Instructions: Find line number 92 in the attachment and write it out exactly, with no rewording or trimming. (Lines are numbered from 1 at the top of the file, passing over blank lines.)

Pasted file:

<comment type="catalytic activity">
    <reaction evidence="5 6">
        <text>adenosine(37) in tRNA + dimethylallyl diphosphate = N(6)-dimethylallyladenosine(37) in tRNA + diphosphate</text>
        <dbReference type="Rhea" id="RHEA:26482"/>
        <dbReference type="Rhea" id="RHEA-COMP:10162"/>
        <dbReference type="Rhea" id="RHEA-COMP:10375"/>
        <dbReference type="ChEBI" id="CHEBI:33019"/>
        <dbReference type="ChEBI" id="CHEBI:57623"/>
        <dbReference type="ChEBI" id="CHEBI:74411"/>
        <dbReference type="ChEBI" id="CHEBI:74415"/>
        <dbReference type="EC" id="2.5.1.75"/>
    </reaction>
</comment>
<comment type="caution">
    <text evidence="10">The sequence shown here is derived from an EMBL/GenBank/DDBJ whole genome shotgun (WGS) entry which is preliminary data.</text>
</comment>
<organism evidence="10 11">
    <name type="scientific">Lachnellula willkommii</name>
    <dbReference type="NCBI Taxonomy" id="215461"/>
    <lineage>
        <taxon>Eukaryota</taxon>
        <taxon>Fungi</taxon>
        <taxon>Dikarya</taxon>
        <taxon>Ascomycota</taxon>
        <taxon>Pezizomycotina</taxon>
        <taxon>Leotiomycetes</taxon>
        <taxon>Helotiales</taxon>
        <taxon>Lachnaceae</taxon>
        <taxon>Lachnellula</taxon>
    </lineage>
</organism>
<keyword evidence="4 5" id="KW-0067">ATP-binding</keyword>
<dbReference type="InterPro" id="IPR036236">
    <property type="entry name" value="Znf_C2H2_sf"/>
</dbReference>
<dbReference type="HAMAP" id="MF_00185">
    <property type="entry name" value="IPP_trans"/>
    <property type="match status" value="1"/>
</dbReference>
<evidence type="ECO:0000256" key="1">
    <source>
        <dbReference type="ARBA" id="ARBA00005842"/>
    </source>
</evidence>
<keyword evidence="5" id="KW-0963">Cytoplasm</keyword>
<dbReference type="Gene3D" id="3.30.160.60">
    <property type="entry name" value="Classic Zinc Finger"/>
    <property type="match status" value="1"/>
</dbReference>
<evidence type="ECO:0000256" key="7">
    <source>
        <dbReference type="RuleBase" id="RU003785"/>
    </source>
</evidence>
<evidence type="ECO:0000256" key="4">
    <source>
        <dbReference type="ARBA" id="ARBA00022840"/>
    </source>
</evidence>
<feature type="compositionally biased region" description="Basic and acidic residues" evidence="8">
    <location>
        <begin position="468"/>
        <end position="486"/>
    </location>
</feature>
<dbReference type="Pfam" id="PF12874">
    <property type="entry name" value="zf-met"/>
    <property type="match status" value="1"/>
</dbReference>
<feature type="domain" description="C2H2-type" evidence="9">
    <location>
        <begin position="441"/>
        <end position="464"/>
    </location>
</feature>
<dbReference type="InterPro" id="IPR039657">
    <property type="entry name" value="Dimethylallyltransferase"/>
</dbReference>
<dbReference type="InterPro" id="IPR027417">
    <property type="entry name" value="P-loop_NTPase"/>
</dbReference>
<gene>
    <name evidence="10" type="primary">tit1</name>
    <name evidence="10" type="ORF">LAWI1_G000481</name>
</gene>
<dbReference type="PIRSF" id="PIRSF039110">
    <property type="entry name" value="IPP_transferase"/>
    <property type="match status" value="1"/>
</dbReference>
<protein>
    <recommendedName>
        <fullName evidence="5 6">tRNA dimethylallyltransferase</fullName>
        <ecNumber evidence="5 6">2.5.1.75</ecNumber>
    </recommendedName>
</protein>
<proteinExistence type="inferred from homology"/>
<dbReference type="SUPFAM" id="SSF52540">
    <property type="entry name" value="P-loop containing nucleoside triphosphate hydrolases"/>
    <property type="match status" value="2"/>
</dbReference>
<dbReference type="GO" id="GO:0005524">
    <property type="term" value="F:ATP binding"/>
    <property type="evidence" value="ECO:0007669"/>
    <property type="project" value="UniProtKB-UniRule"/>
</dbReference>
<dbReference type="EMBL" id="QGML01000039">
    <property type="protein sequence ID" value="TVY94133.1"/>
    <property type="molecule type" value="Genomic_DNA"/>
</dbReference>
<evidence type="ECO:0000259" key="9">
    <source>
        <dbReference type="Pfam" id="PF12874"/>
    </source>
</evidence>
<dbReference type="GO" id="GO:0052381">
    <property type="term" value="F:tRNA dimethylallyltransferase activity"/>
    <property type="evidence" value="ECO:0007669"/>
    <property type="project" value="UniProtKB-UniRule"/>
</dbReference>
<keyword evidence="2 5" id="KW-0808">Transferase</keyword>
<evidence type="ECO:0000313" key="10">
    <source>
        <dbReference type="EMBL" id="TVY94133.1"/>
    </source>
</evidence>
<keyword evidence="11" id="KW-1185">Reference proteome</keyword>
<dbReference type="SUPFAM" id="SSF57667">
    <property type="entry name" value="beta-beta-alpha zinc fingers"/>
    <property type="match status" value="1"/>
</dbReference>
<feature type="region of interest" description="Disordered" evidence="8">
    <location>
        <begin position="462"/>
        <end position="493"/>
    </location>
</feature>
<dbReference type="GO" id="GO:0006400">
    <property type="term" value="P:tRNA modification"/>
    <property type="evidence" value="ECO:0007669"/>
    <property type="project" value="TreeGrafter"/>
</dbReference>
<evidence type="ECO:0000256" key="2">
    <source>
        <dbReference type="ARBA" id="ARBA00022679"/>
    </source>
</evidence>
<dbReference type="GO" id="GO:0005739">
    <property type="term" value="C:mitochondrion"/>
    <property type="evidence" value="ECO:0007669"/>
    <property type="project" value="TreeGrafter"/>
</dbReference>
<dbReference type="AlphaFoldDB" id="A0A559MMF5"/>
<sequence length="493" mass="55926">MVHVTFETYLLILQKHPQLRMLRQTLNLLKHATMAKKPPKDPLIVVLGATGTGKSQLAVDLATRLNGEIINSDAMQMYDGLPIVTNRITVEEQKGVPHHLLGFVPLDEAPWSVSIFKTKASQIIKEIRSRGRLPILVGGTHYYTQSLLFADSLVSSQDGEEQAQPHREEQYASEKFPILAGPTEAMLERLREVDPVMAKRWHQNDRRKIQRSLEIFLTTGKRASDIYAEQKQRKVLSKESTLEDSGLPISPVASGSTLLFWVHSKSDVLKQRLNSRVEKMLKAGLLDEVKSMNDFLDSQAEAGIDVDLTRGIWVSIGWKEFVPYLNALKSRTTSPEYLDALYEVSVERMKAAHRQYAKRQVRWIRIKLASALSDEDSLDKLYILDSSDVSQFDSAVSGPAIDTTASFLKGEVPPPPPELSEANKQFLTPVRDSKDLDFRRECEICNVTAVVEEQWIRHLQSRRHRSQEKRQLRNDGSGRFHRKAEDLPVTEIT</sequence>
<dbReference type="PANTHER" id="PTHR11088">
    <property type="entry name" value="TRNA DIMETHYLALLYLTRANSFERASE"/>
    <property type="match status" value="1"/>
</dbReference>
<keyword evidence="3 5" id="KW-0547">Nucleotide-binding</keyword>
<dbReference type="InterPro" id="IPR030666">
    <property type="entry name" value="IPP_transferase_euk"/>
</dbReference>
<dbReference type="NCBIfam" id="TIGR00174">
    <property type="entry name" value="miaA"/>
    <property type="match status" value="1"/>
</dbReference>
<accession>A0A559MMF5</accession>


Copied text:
        <fullName evidence="5 6">tRNA dimethylallyltransferase</fullName>